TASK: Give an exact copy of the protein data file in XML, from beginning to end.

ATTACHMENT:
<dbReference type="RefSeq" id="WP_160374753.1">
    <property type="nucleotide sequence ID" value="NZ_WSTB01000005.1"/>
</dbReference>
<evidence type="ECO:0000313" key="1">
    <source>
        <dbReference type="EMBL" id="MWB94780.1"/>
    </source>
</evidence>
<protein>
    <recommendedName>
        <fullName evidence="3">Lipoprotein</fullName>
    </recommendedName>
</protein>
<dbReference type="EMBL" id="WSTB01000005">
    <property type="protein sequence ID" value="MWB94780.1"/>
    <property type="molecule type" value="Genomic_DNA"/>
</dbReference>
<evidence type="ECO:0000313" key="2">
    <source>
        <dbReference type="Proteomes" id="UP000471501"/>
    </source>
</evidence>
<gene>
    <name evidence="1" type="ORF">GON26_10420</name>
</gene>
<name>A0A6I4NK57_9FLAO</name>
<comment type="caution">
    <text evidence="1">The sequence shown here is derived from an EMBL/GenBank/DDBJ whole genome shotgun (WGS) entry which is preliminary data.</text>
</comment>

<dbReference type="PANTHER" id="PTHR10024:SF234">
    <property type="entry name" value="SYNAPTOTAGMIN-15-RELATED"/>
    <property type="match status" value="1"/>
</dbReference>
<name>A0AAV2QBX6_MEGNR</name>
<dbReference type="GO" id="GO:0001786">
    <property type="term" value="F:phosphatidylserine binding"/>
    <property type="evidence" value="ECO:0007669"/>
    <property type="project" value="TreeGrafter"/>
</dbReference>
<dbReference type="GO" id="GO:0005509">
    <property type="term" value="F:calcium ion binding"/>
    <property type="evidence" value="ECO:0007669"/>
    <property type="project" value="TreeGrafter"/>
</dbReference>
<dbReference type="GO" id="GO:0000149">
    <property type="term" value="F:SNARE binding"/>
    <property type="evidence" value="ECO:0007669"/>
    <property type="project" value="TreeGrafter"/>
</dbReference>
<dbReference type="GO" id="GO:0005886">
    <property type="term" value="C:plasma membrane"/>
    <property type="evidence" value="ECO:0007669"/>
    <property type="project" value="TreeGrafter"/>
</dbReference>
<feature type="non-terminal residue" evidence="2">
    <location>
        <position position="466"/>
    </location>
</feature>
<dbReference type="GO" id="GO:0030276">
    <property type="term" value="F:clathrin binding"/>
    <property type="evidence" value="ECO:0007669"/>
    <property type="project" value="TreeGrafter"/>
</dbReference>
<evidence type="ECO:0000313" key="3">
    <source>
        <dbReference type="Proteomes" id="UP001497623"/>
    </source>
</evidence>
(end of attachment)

<dbReference type="RefSeq" id="WP_160374753.1">
    <property type="nucleotide sequence ID" value="NZ_WSTB01000005.1"/>
</dbReference>
<evidence type="ECO:0000313" key="1">
    <source>
        <dbReference type="EMBL" id="MWB94780.1"/>
    </source>
</evidence>
<protein>
    <recommendedName>
        <fullName evidence="3">Lipoprotein</fullName>
    </recommendedName>
</protein>
<dbReference type="EMBL" id="WSTB01000005">
    <property type="protein sequence ID" value="MWB94780.1"/>
    <property type="molecule type" value="Genomic_DNA"/>
</dbReference>
<evidence type="ECO:0000313" key="2">
    <source>
        <dbReference type="Proteomes" id="UP000471501"/>
    </source>
</evidence>
<gene>
    <name evidence="1" type="ORF">GON26_10420</name>
</gene>
<name>A0A6I4NK57_9FLAO</name>
<comment type="caution">
    <text evidence="1">The sequence shown here is derived from an EMBL/GenBank/DDBJ whole genome shotgun (WGS) entry which is preliminary data.</text>
</comment>

<dbReference type="PANTHER" id="PTHR10024:SF234">
    <property type="entry name" value="SYNAPTOTAGMIN-15-RELATED"/>
    <property type="match status" value="1"/>
</dbReference>
<name>A0AAV2QBX6_MEGNR</name>
<dbReference type="GO" id="GO:0001786">
    <property type="term" value="F:phosphatidylserine binding"/>
    <property type="evidence" value="ECO:0007669"/>
    <property type="project" value="TreeGrafter"/>
</dbReference>
<dbReference type="GO" id="GO:0005509">
    <property type="term" value="F:calcium ion binding"/>
    <property type="evidence" value="ECO:0007669"/>
    <property type="project" value="TreeGrafter"/>
</dbReference>
<dbReference type="GO" id="GO:0000149">
    <property type="term" value="F:SNARE binding"/>
    <property type="evidence" value="ECO:0007669"/>
    <property type="project" value="TreeGrafter"/>
</dbReference>
<dbReference type="GO" id="GO:0005886">
    <property type="term" value="C:plasma membrane"/>
    <property type="evidence" value="ECO:0007669"/>
    <property type="project" value="TreeGrafter"/>
</dbReference>
<feature type="non-terminal residue" evidence="2">
    <location>
        <position position="466"/>
    </location>
</feature>
<dbReference type="GO" id="GO:0030276">
    <property type="term" value="F:clathrin binding"/>
    <property type="evidence" value="ECO:0007669"/>
    <property type="project" value="TreeGrafter"/>
</dbReference>
<evidence type="ECO:0000313" key="3">
    <source>
        <dbReference type="Proteomes" id="UP001497623"/>
    </source>
</evidence>